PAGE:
The development board comes with 2 processors that can be programmed simply using IAR or Keil, than removed from the board and set into the PCB. As for the space requirements, it probably can't get any better. The power consumption would rise slightly as I would have to use an external BT module but it wouldn't be that drastic. What do you think?
     
  7. MrChips

    Moderator

    Oct 2, 2009
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    You do not have to remove the target mcu from its circuit. You can program the mcu in-circuit using the MSP-EXP430G2.
     
  8. tommy_gunn

    Thread Starter New Member

    Oct 9, 2013
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    I know, thats exactly what I want to do. Program it while it sits in the LaunchPad and than remove it so that I can use it in my custom board. The LaunchPad is unnecessarily big and Im going for small space. After that, I would only connect the sensor and BT module to the MCUs (by the way, at the beginning of this thread, I tought that the whole board was an MCU :)) pins according to the configuration I gave it and that would be it! Am i right?
     
  9. MrChips

    Moderator

    Oct 2, 2009
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    Are you paying attention?

    Your MCU sits on YOUR custom board, not on the LaunchPad. There is no need to move the chip around.

    The MCU is a chip.
     
  10. tommy_gunn

    Thread Starter New Member

    Oct 9, 2013
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    Actualy, I am paying attention.
    I need the LaunchPad to download my software to the chip (while it sits in the LaunchPad). After my software is in the chip, I need to remove the chip FROM the LaunchPad and put it IN my custom board. That makes sense, doesent it
     
  11. colinb

    Active Member

    Jun 15, 2011
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    tommy , MrChips is saying that you can use the launchpad to program the MCU in circuit. that means you don't need to remove the microcontroller from your circuit board to program it -- you just need to provide two signals from you PCB to connect to the launchpad for programming.

    if you have to remove the microcontroller from your circuit to program it, that is not in circuit programming on the other hand.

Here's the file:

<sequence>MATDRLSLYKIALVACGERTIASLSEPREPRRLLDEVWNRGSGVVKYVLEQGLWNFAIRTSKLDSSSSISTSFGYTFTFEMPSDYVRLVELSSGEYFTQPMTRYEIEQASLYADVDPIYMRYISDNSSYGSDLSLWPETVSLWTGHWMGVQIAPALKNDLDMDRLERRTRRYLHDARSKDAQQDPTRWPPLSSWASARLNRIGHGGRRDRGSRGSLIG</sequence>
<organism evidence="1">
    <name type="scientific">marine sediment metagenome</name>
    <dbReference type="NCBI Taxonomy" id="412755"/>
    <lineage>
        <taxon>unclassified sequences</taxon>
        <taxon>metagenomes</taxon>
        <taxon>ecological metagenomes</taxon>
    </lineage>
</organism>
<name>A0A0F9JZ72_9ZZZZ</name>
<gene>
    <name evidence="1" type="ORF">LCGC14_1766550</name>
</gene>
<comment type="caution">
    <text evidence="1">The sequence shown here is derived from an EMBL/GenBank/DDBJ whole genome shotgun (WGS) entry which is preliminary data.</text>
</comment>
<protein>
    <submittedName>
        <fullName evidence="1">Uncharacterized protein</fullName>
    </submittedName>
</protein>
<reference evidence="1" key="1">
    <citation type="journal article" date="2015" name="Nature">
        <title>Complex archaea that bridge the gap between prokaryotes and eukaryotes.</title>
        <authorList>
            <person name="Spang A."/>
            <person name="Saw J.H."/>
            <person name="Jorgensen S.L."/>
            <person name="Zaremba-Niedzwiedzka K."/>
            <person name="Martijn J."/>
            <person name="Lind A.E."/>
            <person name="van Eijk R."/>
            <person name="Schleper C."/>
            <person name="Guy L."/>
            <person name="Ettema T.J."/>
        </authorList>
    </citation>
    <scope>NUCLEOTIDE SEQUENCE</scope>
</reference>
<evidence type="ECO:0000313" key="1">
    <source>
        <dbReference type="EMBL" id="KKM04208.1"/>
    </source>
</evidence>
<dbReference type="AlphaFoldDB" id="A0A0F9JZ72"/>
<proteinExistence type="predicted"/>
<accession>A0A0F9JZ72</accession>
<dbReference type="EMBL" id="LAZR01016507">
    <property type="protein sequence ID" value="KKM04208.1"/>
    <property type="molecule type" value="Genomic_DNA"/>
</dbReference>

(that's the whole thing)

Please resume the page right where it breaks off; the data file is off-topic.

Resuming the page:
12. MrChips

    Moderator

    Oct 2, 2009
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    Geez, you are not paying attention.

    When you are developing software, no one gets it right on the first try. You will be reprogramming the mcu chip a hundred times. You do not want to be unplugging the chip every time you need to reprogram the chip.

    You leave the chip in-circuit, i.e. it remains on your target board.

    The Launchpad is used to program your mcu chip using the header connector provided on the Launchpad. The mcu chip does not sit on the Launchpad.

    See this:
    http://forum.allaboutcircuits.com/blog.php?b=554

    Don't make me have to say this again.
     
    Last edited: Oct 11, 2013
  13. tommy_gunn

    Thread Starter New Member

    Oct 9, 2013
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    Sorry guys and thanks for your patiance with me :) I really hope I won't make you repeat yourself again, MrChips :)

    I just don't understand, why you removed the MCU from the LaunchPad and programed it while in your board. Can't I just keep it in the LaunchPad (The red board, just to be sure I'm not mistaking something again) and program it in it? And than I would take it out and put it in use in my PCB?
     
  14. djsfantasi

    AAC Fanatic!

    Apr 11, 2010
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    Ok, let's turn your question around. I don't understand why you'd want to remove the MCU from your board to program it in the Launchpad?

    Why wouldn't you just program it on the board and eliminate moving the MCU around at all? In this latter case, there is more risk of damaging your board or the MCU...
     
  15. tommy_gunn

    Thread Starter New Member

    Oct 9, 2013
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    Well, I suppose I wouldn't. I can see how programing the MCU via the LaunchPad while the MCU is already inside my board is more convenient and prevents the chip from being damaged. I was just confused since all MCUs I worked with were embeded and could not be removed (Discovery kits from ST).

    MrChips blog is very straight forward and helps me a lot. Thanks for that :)